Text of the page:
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Please help improve this article, especially its section layout, and relevant internal links. (help) This article has been tagged since July 2007.
 Anarchist Democracy
The only form of democracy considered acceptable to anarchists is direct democracy. Some anarchists oppose direct democracy while others favour it. Pierre-Joseph Proudhon argued that the only acceptable form of direct democracy is one in which it is recognized that majority decisions are not binding on the minority, even when unanimous. However, anarcho-communist Murray Bookchin criticized individualist anarchists for opposing democracy, and says "majority rule" is consistent with anarchism. Some anarcho-communists oppose the majoritarian nature of direct democracy, feeling that it can impede individual liberty and opt in favor of a non-majoritarian form of consensus democracy, similar to Proudhon's position on direct democracy.
 Tribal Democracy
Certain tribes such as the bushmen organized themselves using different forms of participatory democracy or consensus democracy. 
 Consensus Democracy
Consensus democracy and deliberative democracy seek consensus among the people.
Main article: History of democracy
Since World War II, democracy has gained widespread acceptance. This map displays the official self identification made by world governments with regard to democracy, as of June 2006. It shows the de jure status of democracy in the world.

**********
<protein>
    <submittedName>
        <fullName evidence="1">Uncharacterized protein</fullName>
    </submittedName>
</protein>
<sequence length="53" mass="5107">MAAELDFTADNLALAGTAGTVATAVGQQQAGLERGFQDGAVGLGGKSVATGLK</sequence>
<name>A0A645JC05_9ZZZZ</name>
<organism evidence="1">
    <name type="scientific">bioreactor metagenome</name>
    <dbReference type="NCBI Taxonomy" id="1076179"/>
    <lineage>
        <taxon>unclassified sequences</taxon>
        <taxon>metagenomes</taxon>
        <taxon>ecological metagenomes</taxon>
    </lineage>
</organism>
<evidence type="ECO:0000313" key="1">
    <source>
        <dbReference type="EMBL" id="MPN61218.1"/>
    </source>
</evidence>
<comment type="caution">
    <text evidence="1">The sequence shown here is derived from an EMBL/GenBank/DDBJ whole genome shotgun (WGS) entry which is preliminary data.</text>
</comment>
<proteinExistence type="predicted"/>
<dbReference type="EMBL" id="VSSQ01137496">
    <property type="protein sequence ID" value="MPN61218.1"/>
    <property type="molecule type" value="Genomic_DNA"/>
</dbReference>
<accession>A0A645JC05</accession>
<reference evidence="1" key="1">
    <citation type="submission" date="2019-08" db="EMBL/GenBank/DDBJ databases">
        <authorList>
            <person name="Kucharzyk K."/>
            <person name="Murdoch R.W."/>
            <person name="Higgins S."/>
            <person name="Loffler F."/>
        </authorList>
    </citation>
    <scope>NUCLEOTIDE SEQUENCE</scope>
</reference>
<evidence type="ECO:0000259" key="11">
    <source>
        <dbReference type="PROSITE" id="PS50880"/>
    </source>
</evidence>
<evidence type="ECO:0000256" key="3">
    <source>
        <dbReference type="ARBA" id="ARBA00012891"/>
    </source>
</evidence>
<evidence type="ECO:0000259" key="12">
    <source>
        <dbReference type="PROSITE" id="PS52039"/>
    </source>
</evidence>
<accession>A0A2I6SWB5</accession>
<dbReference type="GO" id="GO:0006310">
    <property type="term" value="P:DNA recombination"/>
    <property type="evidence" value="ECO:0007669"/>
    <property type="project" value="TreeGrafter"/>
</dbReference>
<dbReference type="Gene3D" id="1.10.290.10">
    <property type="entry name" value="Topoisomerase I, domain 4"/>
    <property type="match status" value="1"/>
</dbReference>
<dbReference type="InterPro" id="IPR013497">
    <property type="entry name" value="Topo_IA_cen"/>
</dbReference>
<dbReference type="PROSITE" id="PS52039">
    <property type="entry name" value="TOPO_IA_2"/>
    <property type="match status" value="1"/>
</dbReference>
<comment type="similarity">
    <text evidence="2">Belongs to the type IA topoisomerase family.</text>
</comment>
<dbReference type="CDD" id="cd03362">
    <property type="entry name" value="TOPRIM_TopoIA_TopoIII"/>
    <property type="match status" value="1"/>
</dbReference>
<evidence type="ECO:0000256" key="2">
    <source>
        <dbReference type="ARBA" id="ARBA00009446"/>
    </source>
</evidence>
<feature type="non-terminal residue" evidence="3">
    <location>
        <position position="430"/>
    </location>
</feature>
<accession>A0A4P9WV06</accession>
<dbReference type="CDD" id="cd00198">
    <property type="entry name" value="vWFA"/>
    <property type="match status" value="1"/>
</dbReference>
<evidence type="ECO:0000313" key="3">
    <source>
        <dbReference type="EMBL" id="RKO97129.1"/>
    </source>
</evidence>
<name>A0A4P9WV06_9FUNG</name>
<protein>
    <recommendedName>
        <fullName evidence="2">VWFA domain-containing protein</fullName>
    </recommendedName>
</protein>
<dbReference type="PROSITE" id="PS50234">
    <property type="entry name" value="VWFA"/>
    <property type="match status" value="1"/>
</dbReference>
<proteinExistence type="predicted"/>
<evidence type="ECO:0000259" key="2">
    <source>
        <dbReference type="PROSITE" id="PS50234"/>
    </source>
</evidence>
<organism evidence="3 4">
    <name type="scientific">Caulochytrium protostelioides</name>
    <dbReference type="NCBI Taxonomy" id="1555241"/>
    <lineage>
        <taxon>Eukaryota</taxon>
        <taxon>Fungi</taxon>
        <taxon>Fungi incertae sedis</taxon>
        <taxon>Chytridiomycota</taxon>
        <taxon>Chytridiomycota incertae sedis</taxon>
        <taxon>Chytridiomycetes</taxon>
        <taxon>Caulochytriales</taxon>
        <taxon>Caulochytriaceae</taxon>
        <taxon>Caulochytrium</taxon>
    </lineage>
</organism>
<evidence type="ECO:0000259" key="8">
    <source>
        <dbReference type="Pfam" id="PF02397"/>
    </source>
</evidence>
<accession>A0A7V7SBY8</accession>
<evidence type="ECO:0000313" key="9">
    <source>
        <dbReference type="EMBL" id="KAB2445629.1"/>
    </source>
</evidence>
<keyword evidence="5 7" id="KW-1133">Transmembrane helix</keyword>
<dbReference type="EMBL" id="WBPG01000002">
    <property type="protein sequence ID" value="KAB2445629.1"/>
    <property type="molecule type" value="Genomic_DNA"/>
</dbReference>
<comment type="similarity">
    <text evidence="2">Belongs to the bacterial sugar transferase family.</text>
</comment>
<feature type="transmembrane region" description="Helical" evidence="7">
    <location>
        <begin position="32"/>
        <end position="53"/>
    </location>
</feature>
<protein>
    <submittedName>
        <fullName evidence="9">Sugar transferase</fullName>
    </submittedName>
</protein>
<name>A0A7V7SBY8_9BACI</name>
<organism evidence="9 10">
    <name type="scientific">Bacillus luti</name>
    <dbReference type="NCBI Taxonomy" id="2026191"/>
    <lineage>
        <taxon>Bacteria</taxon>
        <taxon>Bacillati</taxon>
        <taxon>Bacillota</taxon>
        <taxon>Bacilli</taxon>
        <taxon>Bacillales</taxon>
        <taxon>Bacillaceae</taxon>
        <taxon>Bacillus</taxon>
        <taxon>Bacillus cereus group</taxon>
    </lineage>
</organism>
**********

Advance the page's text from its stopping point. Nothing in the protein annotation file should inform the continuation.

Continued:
Governments self identified as democratic
Governments not self identified as democratic.
This map reflects the findings of Freedom House's survey Freedom in the World 2007, which reports the state of world freedom in 2006. It is one of the most widely used measures of democracy by researchers. Note that although these measures (another is the Polity data described below) are highly correlated, this does not imply interchangeability.
Freedom House considers these to be liberal democracies. 
This graph shows Freedom House's evaluation of the number of nations in the different categories given above for the period for which there are surveys, 1972-2005
Number of nations 1800-2003 scoring 8 or higher on Polity IV scale, another widely used measure of democracy.
Still another measure of democracy is The Economist's Democracy Index. The palest blue countries get a score above 9, while the black countries score below 2.
 Ancient origins
The concept of democracy first appeared in Ancient Greek political and philosophical thought. The philosopher Plato contrasted democracy, the system of "rule by the governed", with the alternative systems of monarchy (rule by one individual), oligarchy (rule by a small élite class) and timarchy (rule by one race or nationality over another). Although Athenian democracy is today considered by many to have been a form of direct democracy, originally it had two distinguishing features: firstly the allotment (selection by lot) of ordinary citizens to government offices and courts, and secondarily the assembly of all the citizens. All the Athenian citizens were eligible to speak and vote in the Assembly, which set the laws of the city-state, but neither political rights, nor citizenship, were granted to women, slaves, or metics. Of the 250,000 inhabitants only some 30,000 on average were citizens. Of those 30,000 perhaps 5,000 might regularly attend one or more meetings of the popular Assembly. Most of the officers and magistrates of Athenian government were allotted; only the generals (strategoi) and a few other officers were elected.